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Erika Ettin: Exclusivity vs. official: What's the difference?

Erika Ettin, Tribune News Service on

Published in Lifestyles

I’ve received a lot of questions in the past six months—more than ever before—asking if there’s a difference between being exclusive with someone and the relationship being “official.” People are also asking, “How long should I wait after being exclusive before being ‘official’?”

The question usually comes from someone who is seeing someone they like (it’s usually a woman asking), and she’s told by her potential partner, “I’m comfortable being exclusive (as in, only dating each other), but I’m not ready to make it official yet/not ready for titles or labels yet.”

With all the ambiguity around exclusivity and official labels, it's no wonder people are scratching their heads and asking, "What's the deal?" Trust me, you're not alone.

My quick answer to the question, “How long should I wait after being exclusive before being ‘official’?” is “zero time.” What do I mean by that? I know there seems to be this trend now where people are exclusive yet there are no labels (like “boyfriend” or “partner”), and then eventually—maybe—they are “official.” But I personally think they should be one and the same.

If you feel comfortable being exclusive with someone, I also want you to feel comfortable saying that you’re in a relationship with that person. If that takes longer for you to become exclusive, then so be it.

 

There are many reasons to become exclusive with someone. The hoped-for reason is that you both feel comfortable not exploring things any longer with anyone else. But I worry that if someone is dangling exclusivity without the title that the other person wants, it’s because they simply don’t have the time to see other people. Or they think it’ll calm down the person who’s really interested in a relationship.

As in most of the advice I give, communication is key. If you're feeling unsure or curious about where you stand, don't be afraid to speak up. I’ve seen too many instances where one person thinks that “exclusivity” means deleting the dating apps and the other does not. In the conversation, talk through both of your expectations.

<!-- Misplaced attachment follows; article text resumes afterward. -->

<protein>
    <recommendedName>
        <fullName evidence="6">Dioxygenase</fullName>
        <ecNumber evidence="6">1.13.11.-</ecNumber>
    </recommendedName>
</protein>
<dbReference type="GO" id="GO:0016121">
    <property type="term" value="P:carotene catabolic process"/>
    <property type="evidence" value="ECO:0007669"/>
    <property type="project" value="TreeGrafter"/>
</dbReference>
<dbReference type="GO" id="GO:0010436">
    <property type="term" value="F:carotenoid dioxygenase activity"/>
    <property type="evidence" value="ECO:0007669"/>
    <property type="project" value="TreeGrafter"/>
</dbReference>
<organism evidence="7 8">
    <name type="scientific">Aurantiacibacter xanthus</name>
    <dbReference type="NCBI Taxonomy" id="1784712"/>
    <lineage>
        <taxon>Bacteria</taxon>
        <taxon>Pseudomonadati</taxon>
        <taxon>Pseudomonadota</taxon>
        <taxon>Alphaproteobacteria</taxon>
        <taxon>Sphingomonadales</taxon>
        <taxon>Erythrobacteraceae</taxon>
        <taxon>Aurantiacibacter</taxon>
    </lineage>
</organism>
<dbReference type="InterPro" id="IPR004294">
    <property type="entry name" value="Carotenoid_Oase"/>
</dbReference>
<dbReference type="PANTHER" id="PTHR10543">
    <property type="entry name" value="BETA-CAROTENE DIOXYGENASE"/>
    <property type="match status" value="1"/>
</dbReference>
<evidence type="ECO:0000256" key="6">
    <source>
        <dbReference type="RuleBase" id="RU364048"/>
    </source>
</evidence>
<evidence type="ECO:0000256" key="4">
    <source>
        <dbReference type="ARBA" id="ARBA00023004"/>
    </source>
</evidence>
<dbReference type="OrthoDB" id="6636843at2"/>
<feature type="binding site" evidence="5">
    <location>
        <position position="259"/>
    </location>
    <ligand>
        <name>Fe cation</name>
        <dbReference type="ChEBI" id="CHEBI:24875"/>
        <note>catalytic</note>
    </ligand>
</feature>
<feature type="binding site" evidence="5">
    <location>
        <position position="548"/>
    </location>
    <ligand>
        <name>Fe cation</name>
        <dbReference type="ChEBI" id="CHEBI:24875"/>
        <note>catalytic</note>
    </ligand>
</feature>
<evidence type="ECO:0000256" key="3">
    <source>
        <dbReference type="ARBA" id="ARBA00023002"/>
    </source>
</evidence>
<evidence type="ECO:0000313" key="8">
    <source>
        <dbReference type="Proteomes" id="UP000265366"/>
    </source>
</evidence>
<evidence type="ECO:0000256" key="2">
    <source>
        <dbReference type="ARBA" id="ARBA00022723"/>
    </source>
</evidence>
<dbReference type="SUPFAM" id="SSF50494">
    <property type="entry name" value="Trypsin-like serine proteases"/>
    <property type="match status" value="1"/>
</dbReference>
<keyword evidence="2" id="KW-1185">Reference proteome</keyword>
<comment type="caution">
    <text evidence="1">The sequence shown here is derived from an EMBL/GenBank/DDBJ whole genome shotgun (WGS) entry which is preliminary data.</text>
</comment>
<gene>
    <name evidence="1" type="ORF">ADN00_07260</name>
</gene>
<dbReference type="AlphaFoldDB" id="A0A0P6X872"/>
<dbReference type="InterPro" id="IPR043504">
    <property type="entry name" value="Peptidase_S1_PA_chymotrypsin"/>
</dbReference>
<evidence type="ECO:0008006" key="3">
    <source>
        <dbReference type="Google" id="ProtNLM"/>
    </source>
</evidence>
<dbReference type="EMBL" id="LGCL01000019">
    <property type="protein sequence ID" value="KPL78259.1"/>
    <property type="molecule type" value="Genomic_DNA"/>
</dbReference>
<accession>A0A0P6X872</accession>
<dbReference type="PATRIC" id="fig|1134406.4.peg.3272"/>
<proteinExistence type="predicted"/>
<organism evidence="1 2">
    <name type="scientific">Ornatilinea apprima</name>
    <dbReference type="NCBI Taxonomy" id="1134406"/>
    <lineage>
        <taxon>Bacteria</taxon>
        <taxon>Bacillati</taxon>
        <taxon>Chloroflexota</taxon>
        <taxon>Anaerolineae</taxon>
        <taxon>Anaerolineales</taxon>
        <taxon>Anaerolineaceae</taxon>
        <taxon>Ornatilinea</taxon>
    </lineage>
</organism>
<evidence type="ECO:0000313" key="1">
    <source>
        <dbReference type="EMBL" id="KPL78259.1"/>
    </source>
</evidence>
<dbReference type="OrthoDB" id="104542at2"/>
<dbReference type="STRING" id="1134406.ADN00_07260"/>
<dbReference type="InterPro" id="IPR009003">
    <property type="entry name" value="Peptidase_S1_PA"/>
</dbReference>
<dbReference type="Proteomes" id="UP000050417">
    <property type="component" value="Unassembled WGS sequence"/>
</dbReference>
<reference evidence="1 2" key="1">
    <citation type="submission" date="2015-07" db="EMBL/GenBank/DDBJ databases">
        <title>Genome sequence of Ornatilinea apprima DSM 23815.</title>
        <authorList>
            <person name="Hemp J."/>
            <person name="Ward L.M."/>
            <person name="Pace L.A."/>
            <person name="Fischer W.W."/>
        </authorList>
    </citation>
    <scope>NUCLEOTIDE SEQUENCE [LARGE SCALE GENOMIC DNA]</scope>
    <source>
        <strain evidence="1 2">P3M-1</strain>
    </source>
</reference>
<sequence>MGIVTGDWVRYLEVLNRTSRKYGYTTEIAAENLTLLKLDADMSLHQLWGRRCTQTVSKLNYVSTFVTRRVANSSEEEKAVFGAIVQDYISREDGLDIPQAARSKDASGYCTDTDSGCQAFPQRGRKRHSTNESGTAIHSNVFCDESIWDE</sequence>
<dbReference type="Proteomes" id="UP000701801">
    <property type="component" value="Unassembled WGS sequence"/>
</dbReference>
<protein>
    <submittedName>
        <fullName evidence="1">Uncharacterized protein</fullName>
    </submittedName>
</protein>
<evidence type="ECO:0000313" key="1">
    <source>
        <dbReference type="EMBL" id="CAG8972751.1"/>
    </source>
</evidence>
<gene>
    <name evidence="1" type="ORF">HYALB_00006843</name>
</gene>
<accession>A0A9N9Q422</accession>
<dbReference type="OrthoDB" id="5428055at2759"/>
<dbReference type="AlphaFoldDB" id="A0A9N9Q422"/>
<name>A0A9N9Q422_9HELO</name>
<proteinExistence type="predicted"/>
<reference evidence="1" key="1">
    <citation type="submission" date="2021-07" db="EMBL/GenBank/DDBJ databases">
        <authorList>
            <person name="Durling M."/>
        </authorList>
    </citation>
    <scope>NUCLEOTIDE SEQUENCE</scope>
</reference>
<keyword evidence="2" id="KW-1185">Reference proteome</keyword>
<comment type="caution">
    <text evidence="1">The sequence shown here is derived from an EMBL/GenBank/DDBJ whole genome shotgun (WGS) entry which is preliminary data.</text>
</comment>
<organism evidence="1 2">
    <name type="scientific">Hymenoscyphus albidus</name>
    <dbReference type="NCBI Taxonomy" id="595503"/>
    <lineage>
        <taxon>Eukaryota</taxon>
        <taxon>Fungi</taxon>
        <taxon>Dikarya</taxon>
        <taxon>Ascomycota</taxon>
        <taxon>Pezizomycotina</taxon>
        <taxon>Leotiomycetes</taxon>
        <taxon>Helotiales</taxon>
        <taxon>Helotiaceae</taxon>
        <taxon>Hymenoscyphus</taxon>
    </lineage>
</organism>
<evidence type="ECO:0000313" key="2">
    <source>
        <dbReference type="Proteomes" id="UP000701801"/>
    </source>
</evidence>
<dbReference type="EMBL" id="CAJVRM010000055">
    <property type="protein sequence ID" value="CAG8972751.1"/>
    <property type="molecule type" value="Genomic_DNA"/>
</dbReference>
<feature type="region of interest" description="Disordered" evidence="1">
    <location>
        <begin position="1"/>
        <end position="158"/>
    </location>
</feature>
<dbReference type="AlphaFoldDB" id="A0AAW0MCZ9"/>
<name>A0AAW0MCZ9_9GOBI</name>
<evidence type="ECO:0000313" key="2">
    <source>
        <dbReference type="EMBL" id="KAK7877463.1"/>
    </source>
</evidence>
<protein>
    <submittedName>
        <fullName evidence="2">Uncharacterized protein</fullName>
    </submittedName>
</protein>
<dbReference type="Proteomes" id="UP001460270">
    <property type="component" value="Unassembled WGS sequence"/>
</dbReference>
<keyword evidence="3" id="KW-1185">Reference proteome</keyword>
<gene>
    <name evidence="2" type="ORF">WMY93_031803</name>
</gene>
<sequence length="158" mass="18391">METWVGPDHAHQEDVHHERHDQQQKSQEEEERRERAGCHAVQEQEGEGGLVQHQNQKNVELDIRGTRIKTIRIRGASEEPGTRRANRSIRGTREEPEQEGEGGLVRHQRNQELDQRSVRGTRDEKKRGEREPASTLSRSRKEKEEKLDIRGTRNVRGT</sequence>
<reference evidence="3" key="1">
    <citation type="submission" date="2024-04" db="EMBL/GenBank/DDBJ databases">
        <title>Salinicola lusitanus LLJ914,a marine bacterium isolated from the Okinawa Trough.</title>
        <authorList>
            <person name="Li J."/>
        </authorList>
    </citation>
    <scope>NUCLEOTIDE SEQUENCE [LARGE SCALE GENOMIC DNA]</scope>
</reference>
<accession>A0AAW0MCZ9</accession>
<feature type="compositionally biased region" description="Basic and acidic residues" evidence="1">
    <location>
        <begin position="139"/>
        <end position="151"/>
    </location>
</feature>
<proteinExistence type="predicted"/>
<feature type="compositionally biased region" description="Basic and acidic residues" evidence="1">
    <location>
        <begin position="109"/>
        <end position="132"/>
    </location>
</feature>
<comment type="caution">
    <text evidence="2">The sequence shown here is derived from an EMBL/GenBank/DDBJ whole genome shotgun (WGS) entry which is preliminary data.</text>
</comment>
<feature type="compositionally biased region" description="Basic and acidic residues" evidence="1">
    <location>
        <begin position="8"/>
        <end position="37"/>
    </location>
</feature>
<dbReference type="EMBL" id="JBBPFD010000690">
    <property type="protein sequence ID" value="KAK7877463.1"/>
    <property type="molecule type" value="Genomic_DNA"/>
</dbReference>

And if someone says, “I’m OK being exclusive, but I’m not ready to put labels on us yet,” then it’s up to you to decide if you’re OK with this yourself. You don’t need to just go along with it if you think something (exclusivity) is better than nothing. You need to honor your own wants and needs too. You can even say, “How should I introduce you to people when we go out?” If they hem and haw and avoid eye contact, that’s information worth knowing.

Remember that your happiness and fulfillment in a relationship are nonnegotiable. Don't settle for ambiguity or uncertainty if it doesn't align with your desires and expectations. Your feelings are valid, and you deserve clarity and respect in your romantic connections. So, trust your instincts and advocate for yourself. If something doesn't feel right or if you're craving more definition in your relationship, don't hesitate to address it with your partner. Healthy relationships are built on mutual understanding, compromise and open communication.


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